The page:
GREENBURGH, N.Y. -- The Los Angeles Kings might have gotten the best of “The King” himself, but New York Rangers goaltender Henrik Lundqvist has no regrets about how he played in the Stanley Cup finals.
“I feel like there’s no regrets,” Lundqvist said Monday. “I feel like I prepared the right way and played the way I wanted to. You can always look back and say, ‘I should’ve done this [differently] in different situations.’ But overall I feel like I just need some time to reflect and I’m gonna be happy with this season.”
Lundqvist advanced to the finals for the first time in his nine-year career. He was happy about that. He just wasn’t happy to lose.
The 32-year-old, after all, has already accomplished so much. He won the Vezina Trophy in 2012 and is the only goaltender in NHL history to record at least 30 wins in each of his first seven seasons. He holds the Rangers’ franchise records for regular-season (309) and playoff wins (43). He even captured a gold medal for Sweden in 2006. Still, his first Stanley Cup title has eluded him so far.
Not that it’s Lundqvist’s fault or anything. He got off to a really poor start in 2013-14. In December, he made 10 starts, posting a 3.08 goals-against average and an .889 save percentage. But then the calendar turned, and everything changed. Lundqvist went from playing ordinary hockey to playing extraordinary hockey once again.
He closed out the regular season by going 21-9-3. He also backstopped Sweden to a silver medal at the Olympics in Sochi.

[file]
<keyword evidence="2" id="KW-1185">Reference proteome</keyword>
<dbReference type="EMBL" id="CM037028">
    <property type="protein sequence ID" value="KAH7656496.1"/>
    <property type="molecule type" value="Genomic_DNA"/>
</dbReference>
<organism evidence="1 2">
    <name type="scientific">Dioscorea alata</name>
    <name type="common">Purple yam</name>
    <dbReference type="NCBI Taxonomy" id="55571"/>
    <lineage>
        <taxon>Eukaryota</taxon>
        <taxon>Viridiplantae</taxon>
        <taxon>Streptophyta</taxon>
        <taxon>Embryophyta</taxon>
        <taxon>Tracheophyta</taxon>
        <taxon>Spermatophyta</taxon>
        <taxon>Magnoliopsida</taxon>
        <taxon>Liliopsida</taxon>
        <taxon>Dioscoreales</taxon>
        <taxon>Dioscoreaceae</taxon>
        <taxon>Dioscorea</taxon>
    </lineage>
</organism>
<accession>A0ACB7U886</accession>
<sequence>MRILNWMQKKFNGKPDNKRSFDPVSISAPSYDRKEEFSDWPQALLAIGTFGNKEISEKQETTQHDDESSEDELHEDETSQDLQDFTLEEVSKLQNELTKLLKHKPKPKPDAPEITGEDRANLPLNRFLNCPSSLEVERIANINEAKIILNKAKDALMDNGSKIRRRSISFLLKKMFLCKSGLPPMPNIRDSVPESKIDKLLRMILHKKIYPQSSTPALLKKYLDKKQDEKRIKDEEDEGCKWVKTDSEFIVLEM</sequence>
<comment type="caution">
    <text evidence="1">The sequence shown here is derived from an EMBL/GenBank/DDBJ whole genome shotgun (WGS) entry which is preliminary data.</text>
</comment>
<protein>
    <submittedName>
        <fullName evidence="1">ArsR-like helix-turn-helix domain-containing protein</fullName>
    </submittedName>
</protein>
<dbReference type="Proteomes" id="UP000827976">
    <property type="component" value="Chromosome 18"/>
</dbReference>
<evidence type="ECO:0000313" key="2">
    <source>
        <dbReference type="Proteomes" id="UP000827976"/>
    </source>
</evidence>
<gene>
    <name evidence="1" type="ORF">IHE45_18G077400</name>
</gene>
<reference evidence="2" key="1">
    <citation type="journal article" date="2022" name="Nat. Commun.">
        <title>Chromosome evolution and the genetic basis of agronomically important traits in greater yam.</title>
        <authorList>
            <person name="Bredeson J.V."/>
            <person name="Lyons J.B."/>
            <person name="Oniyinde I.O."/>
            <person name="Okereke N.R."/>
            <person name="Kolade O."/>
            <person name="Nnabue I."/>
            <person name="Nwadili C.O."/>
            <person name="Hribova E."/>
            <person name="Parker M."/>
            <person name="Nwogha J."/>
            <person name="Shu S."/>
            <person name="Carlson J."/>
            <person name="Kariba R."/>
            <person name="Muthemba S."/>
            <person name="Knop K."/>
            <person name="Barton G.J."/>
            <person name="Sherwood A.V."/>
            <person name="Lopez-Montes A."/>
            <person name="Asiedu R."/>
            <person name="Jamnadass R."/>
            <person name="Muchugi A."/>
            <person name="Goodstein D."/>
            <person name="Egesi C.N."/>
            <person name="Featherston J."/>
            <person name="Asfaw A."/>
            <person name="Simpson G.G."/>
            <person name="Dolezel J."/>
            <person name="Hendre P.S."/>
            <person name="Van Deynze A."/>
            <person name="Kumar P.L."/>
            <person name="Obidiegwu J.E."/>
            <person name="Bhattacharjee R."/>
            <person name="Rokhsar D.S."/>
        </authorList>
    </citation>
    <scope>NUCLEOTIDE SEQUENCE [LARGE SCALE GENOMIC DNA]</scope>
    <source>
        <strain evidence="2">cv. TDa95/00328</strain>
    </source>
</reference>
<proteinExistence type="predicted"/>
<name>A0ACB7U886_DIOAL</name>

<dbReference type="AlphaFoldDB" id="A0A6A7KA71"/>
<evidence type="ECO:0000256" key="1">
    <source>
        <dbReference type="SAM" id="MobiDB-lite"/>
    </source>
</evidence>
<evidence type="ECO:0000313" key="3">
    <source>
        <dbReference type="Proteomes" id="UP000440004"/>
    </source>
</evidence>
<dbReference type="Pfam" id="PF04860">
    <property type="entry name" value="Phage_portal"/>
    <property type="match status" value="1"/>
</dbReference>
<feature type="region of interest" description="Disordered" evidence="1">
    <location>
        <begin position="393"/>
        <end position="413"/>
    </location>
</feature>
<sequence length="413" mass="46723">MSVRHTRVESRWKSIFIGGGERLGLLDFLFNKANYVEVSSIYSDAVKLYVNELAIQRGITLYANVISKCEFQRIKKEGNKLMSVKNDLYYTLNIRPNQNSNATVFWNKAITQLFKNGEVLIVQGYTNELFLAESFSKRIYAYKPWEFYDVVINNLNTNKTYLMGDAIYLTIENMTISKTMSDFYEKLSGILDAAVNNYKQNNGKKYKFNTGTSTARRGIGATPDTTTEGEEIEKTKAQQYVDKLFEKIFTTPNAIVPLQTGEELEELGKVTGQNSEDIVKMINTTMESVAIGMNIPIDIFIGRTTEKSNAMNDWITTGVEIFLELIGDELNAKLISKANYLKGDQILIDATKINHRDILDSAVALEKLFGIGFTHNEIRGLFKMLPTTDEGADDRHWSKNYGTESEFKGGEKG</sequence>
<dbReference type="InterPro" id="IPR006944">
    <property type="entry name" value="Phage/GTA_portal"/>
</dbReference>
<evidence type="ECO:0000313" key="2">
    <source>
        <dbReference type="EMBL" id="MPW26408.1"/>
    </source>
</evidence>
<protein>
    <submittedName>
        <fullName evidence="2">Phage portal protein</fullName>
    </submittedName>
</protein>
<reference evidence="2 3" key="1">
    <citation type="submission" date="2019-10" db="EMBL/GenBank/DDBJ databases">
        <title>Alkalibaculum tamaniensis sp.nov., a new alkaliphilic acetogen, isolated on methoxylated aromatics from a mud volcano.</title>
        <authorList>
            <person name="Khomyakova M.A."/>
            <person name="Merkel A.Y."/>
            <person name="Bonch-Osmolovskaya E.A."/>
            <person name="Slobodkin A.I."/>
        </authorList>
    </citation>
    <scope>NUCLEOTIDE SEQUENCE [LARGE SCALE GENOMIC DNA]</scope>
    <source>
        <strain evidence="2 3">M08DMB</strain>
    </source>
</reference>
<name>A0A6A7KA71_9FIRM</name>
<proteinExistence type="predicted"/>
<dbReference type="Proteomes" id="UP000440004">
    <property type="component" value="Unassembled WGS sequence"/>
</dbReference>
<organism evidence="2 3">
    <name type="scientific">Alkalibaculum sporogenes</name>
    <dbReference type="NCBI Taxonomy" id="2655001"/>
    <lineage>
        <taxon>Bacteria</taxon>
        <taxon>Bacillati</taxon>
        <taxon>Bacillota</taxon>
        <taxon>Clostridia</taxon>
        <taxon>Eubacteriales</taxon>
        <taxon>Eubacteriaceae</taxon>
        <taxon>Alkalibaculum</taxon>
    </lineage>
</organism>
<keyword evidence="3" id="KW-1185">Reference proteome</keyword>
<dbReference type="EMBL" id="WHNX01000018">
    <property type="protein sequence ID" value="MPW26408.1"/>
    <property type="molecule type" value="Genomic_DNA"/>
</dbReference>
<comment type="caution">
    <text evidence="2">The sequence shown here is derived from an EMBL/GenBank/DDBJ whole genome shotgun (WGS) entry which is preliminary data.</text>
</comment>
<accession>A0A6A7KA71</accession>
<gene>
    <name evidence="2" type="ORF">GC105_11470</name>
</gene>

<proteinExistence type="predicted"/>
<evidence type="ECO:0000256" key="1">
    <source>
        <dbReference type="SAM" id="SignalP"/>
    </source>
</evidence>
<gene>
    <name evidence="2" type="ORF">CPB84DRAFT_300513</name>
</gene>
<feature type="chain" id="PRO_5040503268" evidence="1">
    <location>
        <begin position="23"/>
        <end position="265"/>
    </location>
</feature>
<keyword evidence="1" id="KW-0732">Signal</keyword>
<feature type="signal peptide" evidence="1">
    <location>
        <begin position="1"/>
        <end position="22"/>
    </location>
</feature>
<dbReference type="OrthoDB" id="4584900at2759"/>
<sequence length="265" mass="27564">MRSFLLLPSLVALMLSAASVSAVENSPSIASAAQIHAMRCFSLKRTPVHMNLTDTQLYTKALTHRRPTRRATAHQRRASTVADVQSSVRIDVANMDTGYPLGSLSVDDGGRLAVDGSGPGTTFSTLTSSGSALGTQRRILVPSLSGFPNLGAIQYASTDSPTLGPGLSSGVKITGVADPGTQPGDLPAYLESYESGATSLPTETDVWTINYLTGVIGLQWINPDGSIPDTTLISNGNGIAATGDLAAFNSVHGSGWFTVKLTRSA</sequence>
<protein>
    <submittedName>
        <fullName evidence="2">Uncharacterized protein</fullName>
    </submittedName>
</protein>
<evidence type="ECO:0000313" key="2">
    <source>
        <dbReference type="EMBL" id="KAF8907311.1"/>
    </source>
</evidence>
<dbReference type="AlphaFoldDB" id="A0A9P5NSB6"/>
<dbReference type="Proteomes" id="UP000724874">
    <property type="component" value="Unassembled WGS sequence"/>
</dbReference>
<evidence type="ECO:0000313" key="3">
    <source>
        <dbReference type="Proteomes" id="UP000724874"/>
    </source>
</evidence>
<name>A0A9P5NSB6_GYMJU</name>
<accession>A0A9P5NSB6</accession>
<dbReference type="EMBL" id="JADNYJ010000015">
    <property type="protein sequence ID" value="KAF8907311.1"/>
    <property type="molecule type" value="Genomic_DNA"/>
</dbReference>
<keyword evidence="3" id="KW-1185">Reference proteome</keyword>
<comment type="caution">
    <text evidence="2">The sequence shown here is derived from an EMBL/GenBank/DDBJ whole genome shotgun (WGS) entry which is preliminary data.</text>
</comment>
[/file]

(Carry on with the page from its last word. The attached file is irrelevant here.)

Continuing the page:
In the playoffs, Lundqvist turned it up another notch. He won a pair of Game 7s. In Pittsburgh, Lundqvist had arguably his finest game as a Ranger, making 35 saves -- 13 of them in the third period -- to lead his team to the Eastern Conference finals. Then, in Game 6 against Montreal at Madison Square Garden, he made arguably the finest save of his career, twirling, dropping his stick and stoning Thomas Vanek with his blocker in the second period.
Lundqvist wound up allowing 15 goals during the finals, but his save percentage was .923. In the last two games, he allowed just four goals on 92 shots. He was truly terrific, performing valiantly in defeat.
“I really tried to challenge myself to leave everything out there,” Lundqvist said. “You learn a lot from it and you appreciate those moments, for sure, but it’s gonna be a couple weeks now where it's gonna hurt a little bit, there’s no question about it.”
Lundqvist’s seven-year, $59.5 million extension kicks in starting in 2014-15. He has proven himself as the face of the franchise. Still, he wants that title. That’s why he remains so dejected -- even now.
“You marvel at the way he plays, but you want to drive right behind him and excel at your game,” defenseman Ryan McDonagh said. “He leads by his play, his play speaks for itself and his passion to win and his passion to get better every year is unbelievable.
“This is my fourth season with him and he continues to amaze me with what he does out there and he understands the expectations every year here that we wanna be a championship team, and he’s gonna be the reason for sure one day.”